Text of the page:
Two priests for the year of the priest

by Tom Gallagher

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Voice of the Faithful honored Fr. Joseph Fowler and Fr. Donald Cozzens with its Priest of Integrity Award at its 2009 National Conference.

Fr. Fowler was recognized for his work in Louisville, Kentucky, for survivors of clergy abuse. Over the years, Fr. Fowler has tirelessly worked to make things better for those in need. He has spoken out against injustice and dishonesty in our Church and society.

Fr. Cozzens was recognized as a priest who challenges the status quo with wit, wisdom and unflinching honesty. He encourages priests and laypersons alike to be persons of integrity: to speak the truth, to be a voice for the voiceless, to right the wrongs that have been done, to both challenge and encourage one another, and to do so with compassion and kindness.

Read more about the presentation here.

The Long Island branch of Voice of the Faithful distributed Fr. Cozzens' acceptance speech.

Acceptance Speech: Reverend Donald Cozzens
Voice of the Faithful
Priest of Integrity Award
Long Island, New York
October 31, 2009

I am honored to receive this award from brothers and sisters in the faith—from women and men I’ve known and admired for many years now. I especially admire the commitment of the National Working Group for Priest Support

As you know, Pope Benedict has declared 2009 to be the “Year for the Priest.” Well, I think the Pope should declare 2010 the “Year of the Laity.”

Your voice, the voice of the faithful laity, has spoken with urgency and strength and clarity to church leaders and to the church as a whole at a time when the voice of priests and bishops is hardly heard at all—except to minimize, contextualize, and rationalize the abuse scandals and their cover-up that have led to the worst crisis ever faced by the U.S. Catholic Church.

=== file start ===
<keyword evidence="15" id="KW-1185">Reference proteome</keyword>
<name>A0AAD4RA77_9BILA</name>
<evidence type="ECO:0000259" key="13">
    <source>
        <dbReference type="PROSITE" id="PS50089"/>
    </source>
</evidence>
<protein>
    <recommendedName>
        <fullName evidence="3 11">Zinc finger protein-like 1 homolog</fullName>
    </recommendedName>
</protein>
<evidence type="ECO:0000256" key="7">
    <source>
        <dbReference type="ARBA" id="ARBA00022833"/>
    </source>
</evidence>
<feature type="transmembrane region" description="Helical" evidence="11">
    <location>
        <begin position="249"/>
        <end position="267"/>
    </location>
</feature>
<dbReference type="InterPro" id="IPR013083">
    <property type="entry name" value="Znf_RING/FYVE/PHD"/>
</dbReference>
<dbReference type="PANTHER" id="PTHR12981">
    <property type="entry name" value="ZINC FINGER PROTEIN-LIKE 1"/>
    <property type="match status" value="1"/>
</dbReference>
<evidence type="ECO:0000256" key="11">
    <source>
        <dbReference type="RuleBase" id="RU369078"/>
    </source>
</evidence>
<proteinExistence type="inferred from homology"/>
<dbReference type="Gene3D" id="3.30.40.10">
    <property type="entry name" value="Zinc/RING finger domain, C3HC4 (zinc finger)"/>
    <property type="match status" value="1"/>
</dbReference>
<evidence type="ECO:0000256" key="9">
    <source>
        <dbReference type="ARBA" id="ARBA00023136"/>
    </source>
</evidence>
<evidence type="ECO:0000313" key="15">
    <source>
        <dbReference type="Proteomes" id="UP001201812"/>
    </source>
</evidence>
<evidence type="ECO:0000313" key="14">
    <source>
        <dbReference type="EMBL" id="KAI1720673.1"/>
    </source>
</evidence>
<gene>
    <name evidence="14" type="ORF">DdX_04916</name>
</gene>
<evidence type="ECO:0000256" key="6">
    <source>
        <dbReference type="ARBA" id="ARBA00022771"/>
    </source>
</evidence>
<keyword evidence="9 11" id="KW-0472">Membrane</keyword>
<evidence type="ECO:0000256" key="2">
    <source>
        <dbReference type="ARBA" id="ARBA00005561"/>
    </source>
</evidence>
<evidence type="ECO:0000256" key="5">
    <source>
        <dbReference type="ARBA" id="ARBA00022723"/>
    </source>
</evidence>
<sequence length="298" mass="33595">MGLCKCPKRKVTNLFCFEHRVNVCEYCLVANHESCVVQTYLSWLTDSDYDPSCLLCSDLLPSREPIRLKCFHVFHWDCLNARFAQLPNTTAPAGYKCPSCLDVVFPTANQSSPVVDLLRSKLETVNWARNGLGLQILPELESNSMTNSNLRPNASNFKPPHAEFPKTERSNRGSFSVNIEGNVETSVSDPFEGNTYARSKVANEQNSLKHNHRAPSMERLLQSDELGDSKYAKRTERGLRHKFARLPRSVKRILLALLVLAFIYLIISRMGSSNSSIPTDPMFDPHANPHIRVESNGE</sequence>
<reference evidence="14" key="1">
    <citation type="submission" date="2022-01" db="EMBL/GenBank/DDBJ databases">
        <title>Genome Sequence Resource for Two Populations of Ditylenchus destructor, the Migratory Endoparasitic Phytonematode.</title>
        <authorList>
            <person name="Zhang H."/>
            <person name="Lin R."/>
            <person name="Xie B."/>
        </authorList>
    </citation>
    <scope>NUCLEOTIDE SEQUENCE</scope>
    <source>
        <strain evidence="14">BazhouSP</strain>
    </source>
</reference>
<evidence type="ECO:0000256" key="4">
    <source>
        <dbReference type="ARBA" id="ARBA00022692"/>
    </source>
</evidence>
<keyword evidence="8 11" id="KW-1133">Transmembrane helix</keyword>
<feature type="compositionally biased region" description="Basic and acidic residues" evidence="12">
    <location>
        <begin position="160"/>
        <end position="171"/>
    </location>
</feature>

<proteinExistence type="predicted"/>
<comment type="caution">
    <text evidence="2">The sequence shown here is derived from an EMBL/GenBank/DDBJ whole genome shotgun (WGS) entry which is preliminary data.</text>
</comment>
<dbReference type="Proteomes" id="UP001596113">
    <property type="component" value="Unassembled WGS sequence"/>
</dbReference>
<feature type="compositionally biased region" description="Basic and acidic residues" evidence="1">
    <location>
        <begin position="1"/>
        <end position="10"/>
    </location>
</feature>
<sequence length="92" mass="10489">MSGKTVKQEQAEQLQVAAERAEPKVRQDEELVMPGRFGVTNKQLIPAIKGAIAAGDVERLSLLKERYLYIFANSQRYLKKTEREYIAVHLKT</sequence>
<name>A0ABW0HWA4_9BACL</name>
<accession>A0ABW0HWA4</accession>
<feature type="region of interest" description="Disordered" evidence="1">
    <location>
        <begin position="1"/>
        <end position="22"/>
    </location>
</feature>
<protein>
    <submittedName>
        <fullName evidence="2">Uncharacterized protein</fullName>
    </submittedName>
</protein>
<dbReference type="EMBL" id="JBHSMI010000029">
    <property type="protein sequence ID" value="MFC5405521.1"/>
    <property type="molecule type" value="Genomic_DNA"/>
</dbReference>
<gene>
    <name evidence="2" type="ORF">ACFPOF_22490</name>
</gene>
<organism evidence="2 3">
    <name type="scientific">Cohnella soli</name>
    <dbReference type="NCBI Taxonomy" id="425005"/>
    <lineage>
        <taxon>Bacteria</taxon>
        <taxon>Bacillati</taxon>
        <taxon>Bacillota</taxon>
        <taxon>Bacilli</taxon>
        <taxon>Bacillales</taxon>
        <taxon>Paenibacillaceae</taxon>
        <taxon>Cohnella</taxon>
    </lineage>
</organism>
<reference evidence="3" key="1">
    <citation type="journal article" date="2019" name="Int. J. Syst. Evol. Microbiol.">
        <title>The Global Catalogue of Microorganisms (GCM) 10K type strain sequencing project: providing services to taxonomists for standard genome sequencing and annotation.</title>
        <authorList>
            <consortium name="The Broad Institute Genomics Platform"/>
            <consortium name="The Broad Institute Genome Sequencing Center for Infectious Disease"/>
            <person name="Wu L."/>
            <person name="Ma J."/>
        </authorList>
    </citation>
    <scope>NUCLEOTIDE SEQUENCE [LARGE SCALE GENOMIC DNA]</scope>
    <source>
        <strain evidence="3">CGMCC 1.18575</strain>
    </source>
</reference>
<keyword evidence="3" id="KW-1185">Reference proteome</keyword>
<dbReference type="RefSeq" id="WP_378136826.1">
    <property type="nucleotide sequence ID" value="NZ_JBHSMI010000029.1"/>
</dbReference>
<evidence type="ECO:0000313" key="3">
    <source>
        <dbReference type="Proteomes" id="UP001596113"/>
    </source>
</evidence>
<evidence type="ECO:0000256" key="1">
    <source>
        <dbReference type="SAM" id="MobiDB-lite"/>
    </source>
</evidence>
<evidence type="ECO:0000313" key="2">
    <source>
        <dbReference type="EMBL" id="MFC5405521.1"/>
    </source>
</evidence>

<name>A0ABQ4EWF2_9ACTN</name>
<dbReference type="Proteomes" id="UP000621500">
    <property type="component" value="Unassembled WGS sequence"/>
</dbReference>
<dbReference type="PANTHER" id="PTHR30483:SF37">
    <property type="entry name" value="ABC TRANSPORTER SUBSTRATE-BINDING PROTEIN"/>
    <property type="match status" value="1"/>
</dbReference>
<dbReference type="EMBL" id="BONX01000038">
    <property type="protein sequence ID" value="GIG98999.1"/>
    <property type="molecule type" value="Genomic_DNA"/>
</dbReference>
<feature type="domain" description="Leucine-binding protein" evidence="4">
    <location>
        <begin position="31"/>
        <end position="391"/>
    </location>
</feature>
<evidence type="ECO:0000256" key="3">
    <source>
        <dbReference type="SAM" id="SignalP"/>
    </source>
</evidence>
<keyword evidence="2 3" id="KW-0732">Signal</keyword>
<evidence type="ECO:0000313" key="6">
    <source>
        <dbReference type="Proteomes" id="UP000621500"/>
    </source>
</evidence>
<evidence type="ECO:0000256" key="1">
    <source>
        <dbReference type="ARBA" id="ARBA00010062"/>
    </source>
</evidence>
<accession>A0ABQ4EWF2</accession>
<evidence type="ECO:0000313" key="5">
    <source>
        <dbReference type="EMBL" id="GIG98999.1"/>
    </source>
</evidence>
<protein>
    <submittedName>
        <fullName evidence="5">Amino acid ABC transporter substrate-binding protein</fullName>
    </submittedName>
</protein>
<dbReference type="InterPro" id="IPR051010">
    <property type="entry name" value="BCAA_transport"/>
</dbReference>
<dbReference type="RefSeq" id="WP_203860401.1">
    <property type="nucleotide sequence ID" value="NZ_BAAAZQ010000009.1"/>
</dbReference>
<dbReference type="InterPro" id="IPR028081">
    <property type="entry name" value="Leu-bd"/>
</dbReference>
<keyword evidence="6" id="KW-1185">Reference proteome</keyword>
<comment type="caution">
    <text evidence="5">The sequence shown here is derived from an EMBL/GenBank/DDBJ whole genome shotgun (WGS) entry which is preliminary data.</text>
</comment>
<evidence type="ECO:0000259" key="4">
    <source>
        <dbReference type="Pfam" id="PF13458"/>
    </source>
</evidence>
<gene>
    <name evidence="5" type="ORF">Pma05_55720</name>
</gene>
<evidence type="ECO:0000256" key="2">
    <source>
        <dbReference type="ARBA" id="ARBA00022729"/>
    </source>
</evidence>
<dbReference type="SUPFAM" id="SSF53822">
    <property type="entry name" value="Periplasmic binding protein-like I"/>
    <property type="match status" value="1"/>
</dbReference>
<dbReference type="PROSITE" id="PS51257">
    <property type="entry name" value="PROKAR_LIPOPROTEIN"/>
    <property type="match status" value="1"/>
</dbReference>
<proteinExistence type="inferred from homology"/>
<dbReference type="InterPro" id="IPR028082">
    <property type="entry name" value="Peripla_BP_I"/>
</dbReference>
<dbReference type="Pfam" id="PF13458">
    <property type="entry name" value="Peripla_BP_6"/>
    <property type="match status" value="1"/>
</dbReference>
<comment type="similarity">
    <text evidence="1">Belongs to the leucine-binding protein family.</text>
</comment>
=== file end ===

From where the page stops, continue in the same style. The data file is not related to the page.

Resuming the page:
You have spoken from your hearts—with hope and courage for a renewed and vital and humble church. And you have done so in the face of uncalled for mistrust, misunderstanding, and trenchant hostility from numerous church bureaucrats and authorities.

You have rightfully recognized, in perfect harmony with the Second Vatican Council’s teachings on the responsibilities and rights of the laity, that you have an obligation to speak out—in the name of justice and compassion—for reforms promised by the bishops and popes of Vatican II who sat in ecumenical council, the highest authority in the church.

With Pope John XXIII, you have insisted on Aggiornamento, the updating, so clearly, undeniably needed by our church—for its own sake, for the sake of the children, for the sake of the church’s mission to bring the hope and freedom of the gospel to a battered and bloodied world.

I’m sure you must wonder if anyone is listening to your voice…wonder if anyone understands the depth of faith and fidelity and passion with which you speak.

I’m afraid most Catholics in the U.S. haven’t heard of you. Of course, most Catholics don’t know the name of their own bishop. While most priests have heard of the Voice of the Faithful, many of us remain either indifferent or wary of your voice. While bishops certainly have heard of Voice of the Faithful, many accuse you of having an “agenda”, some Machiavellian scheme to refashion the church in such a way as to render it indistinguishable from the churches of the Protestant Reformation.

As the years go by and your energy ebbs, you might indeed wonder: Is anyone listening? I believe Jesus of Nazareth asked himself the same question. But he went on preaching, teaching, and healing. Jesus’ voice was indeed THE voice of the Spirit. But I say, without hesitation, that your voice is of the Spirit.

Dear friends, don’t give up, “though your hearts may be weary.” Don’t give up, though no one in purple robes seems to be listening. Don’t give up, though you might be judged unfaithful rather than faithful.

You can’t give up because the church, in spite of deafness in many quarters, needs your voice, your commitment, and your witness.

You can’t give up because the women of the church and the world need you to stand shoulder to shoulder with them. We need women leaders in our chanceries and Catholic Centers. We need to hear the gospel preached in the voice of women as well as men.

You can’t give up because the men in holy orders are growing old and tired. The lifting of mandatory celibacy is the key to a healthy, revitalized priesthood and church.